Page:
I watched the UK premiere of Calamity of a Zombie Girl in Edinburgh during the Scotland Loes Anime film festival. The whole audience was laughing at it, snorting in disbelief at times, but probably not in the way the director or Gonzo, the production company, wanted.
I’m not sure what sort of story Calamity of a Zombie Girl is supposed to be. Yeah, it has zombies in – of sorts, the coffins give off vampire impressions, and the undead characters are frequently called ‘mummies’ by those in the know – but the genre is a bit weird.
Is it a horror? There’s some gruesome death but sometimes in an almost wacky way. Randomly, a toilet comes flying out of a dorm room and crushes someone’s skull.
Is it a comedy? There aren’t any jokes. There’s just surreal and the unexpected. It’s no parody.
This uncertainty of any traditional genre is why I’m reaching to the likes of Tarantino to try and define this encounter. College kids wake up a zombie woman and her zombie maid. All sorts of carnage follows. It doesn’t have the elaborate interwoven plot that a true Tarantino has. I just gave you the plot. However, Calamity of a Zombie Girl does have scenes where characters come head to head and only one of the walks away.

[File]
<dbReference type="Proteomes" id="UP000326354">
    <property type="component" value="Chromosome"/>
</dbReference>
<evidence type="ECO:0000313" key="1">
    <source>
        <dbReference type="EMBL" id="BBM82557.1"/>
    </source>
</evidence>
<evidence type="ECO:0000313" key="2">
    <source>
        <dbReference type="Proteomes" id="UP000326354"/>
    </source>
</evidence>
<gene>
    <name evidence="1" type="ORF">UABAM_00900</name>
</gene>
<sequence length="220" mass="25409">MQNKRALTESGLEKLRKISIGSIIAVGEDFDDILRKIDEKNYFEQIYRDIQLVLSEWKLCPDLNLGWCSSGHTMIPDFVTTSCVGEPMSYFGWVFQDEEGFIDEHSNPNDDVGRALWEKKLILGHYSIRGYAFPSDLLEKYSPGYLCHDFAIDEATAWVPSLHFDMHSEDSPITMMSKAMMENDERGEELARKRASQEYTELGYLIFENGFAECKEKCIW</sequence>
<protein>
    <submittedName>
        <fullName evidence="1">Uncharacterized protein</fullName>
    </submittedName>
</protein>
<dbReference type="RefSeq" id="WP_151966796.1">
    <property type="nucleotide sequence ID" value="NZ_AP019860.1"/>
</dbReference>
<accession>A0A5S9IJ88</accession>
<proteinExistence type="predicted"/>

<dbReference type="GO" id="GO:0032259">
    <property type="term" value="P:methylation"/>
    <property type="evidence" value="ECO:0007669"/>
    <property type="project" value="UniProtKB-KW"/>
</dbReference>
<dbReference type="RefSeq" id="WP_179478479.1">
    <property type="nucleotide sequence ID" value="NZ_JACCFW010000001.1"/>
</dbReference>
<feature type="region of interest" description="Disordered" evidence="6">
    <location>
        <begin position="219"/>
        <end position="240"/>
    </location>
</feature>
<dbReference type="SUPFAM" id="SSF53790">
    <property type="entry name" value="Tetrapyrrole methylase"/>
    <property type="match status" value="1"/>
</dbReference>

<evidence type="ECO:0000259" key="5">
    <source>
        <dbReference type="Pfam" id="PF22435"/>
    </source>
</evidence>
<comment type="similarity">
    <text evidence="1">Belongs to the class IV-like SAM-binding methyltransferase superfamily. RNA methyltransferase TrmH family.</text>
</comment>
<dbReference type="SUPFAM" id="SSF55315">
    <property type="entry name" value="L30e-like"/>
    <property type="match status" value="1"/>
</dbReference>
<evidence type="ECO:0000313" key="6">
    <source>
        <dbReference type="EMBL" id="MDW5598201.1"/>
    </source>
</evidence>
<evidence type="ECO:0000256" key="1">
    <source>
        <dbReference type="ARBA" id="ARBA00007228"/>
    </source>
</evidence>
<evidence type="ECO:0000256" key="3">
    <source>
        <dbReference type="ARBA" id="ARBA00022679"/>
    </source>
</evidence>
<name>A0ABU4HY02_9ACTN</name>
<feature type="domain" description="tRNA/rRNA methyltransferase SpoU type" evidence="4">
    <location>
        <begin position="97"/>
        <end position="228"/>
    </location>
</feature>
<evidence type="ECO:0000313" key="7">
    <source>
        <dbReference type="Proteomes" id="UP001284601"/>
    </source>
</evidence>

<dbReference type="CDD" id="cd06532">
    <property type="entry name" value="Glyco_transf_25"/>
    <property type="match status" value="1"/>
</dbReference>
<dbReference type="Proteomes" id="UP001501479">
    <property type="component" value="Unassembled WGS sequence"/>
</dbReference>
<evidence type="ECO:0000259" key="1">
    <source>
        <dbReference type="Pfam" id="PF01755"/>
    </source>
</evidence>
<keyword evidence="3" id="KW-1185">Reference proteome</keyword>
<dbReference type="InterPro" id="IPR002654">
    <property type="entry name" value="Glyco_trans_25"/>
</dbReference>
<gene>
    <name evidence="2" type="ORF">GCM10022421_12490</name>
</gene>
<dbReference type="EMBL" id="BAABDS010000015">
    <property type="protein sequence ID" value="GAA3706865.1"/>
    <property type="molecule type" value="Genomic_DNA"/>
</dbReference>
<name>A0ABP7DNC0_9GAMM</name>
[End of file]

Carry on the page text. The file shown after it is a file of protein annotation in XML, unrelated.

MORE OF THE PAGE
To be kind to Calamity of a Zombie Girl there’s perhaps the suggestion that just like in a Tarantino there is the hope that the violence will somehow transcend the mundane and become art. This evolution doesn’t happen. All that we have is brief encounters of the strange and inexplicable kind. Who could forget how the action teleported to the basketball courts for a case of decapitation and hoops?
It’s most likely that Calamity of a Zombie Girl isn’t your cup of tea. The circumstances I think this movie works best in is one when there’s booze involved and a few friends around to visit, and you’re all in the mood for something unexpected, something you can talk over and still follow, something you can all rally around by laughing at.